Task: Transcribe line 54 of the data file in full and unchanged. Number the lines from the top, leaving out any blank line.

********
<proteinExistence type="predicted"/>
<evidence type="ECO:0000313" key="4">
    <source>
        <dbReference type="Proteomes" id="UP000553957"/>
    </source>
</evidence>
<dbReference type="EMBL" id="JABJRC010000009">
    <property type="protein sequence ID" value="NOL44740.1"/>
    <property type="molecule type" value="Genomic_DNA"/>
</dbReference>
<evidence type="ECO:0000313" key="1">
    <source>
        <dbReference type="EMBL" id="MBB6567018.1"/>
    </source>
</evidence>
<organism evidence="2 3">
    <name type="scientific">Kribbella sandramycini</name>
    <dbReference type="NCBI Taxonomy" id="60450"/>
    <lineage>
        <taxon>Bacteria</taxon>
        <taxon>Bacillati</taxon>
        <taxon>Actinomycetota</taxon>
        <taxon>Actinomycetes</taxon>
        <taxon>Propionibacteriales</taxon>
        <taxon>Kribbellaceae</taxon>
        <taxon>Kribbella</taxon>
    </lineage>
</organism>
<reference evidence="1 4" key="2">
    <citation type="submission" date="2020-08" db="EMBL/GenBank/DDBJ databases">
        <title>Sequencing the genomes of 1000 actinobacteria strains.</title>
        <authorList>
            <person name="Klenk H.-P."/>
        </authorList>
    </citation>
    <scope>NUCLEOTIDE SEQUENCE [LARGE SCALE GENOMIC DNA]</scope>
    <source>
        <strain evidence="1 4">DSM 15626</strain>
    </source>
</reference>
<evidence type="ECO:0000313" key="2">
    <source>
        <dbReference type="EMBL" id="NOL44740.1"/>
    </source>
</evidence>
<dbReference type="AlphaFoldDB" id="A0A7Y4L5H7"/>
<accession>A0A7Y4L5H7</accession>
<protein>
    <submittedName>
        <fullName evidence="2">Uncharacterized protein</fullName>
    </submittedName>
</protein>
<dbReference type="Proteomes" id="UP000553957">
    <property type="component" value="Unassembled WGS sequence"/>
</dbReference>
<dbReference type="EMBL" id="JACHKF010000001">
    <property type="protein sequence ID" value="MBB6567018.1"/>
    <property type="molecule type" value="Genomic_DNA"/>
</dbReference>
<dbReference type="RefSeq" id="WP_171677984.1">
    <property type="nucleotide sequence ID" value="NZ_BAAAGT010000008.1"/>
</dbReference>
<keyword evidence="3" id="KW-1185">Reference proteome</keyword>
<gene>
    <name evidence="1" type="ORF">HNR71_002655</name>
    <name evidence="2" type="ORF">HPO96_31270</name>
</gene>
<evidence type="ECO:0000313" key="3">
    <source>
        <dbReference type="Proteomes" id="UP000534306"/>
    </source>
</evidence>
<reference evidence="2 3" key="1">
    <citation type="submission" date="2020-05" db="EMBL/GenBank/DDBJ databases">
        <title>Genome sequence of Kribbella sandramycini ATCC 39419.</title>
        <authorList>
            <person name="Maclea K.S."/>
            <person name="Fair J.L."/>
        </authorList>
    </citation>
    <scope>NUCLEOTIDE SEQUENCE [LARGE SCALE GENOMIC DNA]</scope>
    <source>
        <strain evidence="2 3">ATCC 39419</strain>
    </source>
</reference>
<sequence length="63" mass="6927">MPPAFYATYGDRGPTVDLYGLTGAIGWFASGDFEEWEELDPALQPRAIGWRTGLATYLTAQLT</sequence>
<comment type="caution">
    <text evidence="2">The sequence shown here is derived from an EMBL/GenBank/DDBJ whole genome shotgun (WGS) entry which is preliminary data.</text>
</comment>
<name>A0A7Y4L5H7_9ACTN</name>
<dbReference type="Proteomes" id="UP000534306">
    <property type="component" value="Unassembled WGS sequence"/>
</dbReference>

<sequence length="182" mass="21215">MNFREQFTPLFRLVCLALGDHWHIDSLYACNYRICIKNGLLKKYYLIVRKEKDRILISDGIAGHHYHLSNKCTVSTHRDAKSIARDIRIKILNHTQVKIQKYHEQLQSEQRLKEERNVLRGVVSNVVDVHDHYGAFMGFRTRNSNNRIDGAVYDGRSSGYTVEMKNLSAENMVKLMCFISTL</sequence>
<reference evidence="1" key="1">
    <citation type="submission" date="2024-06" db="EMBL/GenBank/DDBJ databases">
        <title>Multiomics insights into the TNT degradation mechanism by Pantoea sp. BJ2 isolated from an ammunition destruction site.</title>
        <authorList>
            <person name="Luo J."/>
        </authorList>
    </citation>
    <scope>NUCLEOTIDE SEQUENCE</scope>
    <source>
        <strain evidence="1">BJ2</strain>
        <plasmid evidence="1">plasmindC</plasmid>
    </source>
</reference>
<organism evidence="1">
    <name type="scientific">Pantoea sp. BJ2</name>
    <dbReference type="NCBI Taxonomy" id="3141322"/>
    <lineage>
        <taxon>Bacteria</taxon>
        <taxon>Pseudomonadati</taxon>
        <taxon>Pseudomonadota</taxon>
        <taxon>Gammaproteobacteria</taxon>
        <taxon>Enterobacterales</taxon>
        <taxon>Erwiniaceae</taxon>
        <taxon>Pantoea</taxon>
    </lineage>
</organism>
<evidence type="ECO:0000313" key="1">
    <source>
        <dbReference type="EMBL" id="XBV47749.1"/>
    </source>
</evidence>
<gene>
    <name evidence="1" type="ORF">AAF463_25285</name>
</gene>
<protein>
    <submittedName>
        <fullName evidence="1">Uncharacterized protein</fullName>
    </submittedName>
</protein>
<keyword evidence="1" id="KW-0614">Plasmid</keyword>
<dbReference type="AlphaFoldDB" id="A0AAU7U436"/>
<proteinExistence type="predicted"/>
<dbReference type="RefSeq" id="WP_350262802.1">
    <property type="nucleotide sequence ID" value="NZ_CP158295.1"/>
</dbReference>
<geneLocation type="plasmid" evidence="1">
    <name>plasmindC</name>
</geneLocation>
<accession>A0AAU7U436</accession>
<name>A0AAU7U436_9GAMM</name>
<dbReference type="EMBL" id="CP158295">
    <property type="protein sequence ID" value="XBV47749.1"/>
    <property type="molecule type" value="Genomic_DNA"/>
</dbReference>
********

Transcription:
    <property type="component" value="Unassembled WGS sequence"/>